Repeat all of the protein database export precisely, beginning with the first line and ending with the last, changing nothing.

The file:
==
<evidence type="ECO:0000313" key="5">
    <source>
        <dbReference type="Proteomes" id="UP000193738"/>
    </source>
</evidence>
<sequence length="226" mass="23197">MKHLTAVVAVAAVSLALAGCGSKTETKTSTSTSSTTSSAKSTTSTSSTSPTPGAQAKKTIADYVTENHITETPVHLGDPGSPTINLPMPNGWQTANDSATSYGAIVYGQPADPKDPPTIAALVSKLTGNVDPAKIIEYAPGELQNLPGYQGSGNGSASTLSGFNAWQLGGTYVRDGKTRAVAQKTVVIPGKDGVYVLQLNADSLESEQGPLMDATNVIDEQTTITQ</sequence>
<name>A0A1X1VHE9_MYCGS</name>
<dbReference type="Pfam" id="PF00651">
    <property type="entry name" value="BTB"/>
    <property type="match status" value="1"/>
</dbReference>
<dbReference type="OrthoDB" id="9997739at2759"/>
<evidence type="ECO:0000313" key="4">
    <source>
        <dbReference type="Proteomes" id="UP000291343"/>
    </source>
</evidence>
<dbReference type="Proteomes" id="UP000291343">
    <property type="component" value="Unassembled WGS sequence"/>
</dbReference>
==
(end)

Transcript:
<evidence type="ECO:0000313" key="5">
    <source>
        <dbReference type="Proteomes" id="UP000193738"/>
    </source>
</evidence>
<sequence length="226" mass="23197">MKHLTAVVAVAAVSLALAGCGSKTETKTSTSTSSTTSSAKSTTSTSSTSPTPGAQAKKTIADYVTENHITETPVHLGDPGSPTINLPMPNGWQTANDSATSYGAIVYGQPADPKDPPTIAALVSKLTGNVDPAKIIEYAPGELQNLPGYQGSGNGSASTLSGFNAWQLGGTYVRDGKTRAVAQKTVVIPGKDGVYVLQLNADSLESEQGPLMDATNVIDEQTTITQ</sequence>
<name>A0A1X1VHE9_MYCGS</name>
<dbReference type="Pfam" id="PF00651">
    <property type="entry name" value="BTB"/>
    <property type="match status" value="1"/>
</dbReference>
<dbReference type="OrthoDB" id="9997739at2759"/>
<evidence type="ECO:0000313" key="4">
    <source>
        <dbReference type="Proteomes" id="UP000291343"/>
    </source>
</evidence>
<dbReference type="Proteomes" id="UP000291343">
    <property type="component" value="Unassembled WGS sequence"/>
</dbReference>